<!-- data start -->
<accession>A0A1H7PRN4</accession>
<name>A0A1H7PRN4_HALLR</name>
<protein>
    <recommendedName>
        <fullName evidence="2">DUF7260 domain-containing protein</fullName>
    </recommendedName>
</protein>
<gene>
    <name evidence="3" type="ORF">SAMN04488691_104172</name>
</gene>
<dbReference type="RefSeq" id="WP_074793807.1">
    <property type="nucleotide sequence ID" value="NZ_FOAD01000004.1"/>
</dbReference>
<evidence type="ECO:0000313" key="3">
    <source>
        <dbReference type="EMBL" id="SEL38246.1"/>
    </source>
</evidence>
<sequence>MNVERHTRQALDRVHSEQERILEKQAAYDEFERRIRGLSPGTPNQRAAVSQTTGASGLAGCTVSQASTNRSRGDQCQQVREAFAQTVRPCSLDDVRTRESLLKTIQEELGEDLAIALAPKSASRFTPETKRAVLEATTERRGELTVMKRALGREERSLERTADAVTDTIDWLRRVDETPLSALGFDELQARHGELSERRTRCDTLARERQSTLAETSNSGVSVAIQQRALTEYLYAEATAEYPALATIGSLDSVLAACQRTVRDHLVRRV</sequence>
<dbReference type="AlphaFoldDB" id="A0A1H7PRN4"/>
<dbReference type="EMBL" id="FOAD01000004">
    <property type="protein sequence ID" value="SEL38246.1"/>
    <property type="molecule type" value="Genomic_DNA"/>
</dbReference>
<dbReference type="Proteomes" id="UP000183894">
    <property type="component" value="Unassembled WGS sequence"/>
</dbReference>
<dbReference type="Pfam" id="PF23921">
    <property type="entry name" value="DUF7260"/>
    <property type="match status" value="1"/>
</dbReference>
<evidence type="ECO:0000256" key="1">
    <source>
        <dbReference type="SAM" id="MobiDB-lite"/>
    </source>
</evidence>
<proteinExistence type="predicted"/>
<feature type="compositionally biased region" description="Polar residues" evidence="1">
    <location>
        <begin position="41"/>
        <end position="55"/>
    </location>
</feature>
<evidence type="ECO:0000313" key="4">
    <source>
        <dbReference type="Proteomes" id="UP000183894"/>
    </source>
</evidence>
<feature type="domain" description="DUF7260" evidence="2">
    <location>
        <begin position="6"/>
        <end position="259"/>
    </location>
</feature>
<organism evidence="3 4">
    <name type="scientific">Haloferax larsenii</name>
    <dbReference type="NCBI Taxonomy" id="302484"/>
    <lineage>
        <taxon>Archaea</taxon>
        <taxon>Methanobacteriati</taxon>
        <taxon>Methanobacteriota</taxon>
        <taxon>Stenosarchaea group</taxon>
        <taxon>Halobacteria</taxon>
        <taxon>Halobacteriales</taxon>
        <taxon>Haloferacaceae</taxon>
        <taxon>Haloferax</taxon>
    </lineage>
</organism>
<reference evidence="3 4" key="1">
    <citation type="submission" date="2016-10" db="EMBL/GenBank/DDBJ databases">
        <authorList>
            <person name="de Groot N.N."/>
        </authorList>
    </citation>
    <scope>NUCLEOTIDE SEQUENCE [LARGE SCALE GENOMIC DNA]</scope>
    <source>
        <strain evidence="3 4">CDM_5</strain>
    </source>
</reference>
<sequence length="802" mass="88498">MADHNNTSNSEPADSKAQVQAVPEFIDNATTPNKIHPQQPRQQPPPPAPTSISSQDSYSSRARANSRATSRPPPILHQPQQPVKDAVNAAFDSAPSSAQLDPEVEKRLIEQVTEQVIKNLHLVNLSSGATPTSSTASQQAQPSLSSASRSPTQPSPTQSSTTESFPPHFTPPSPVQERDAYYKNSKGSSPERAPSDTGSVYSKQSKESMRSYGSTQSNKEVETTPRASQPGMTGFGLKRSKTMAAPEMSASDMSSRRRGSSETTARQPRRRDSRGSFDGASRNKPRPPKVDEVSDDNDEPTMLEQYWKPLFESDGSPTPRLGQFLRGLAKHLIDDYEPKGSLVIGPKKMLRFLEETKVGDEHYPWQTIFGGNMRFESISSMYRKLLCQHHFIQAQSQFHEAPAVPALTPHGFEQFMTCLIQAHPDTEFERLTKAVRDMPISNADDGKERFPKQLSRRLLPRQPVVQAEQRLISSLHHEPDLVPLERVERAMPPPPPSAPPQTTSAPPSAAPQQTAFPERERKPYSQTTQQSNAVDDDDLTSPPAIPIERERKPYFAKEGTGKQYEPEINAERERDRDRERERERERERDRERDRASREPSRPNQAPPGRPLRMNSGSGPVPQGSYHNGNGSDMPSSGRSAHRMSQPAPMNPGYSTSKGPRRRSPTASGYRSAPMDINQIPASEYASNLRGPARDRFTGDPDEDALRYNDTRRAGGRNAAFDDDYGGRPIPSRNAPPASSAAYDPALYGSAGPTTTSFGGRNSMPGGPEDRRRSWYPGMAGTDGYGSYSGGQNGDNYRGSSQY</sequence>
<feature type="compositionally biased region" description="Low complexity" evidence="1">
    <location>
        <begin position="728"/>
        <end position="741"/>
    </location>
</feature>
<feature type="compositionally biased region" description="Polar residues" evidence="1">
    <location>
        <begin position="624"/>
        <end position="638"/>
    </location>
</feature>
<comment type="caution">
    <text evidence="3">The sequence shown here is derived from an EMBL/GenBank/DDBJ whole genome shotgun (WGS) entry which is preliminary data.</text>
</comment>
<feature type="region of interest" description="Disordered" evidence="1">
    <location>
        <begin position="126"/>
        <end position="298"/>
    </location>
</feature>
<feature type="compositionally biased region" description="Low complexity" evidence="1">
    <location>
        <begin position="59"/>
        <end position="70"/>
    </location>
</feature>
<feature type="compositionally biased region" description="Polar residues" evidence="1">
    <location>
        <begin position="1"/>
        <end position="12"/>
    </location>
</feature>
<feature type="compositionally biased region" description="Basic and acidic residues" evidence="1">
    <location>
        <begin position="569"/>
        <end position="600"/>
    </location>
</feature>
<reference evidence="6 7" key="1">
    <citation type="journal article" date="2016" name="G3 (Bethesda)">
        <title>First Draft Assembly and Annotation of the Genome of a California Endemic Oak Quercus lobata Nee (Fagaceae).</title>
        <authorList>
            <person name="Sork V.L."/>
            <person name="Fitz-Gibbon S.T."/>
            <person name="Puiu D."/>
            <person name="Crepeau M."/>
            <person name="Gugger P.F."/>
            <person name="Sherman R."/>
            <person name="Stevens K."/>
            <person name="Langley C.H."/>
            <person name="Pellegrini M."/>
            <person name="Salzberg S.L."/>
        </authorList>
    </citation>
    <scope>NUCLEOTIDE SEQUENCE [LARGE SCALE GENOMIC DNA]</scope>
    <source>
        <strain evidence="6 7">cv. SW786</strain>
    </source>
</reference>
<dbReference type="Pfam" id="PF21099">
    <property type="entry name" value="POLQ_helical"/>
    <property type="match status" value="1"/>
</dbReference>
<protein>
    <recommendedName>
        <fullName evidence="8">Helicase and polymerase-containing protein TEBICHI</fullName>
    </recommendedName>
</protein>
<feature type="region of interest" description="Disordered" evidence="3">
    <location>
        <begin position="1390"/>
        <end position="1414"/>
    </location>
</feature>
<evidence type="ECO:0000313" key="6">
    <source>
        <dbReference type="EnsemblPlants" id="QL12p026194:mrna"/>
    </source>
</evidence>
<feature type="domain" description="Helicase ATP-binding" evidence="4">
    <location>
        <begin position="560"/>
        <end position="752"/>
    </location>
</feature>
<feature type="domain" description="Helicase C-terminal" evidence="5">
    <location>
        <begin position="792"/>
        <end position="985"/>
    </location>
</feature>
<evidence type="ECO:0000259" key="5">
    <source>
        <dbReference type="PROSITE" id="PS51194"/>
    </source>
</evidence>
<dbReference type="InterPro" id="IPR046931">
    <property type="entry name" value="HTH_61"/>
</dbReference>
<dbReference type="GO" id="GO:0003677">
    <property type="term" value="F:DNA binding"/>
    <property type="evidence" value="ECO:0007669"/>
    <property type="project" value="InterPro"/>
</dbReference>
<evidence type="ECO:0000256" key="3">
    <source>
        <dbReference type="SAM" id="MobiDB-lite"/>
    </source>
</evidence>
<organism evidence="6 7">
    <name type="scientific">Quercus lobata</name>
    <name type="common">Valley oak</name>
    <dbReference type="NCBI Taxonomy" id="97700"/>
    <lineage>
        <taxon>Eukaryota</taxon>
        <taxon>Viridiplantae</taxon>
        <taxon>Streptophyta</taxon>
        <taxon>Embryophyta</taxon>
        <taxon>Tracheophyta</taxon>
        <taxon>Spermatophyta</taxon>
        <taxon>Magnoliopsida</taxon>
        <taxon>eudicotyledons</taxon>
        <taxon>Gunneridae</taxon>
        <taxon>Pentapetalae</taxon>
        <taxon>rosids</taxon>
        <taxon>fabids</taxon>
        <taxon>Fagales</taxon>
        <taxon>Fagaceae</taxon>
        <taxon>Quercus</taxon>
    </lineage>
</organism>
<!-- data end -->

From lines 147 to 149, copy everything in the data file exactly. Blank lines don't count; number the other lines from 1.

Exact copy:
        <fullName evidence="8">Helicase and polymerase-containing protein TEBICHI</fullName>
    </recommendedName>
</protein>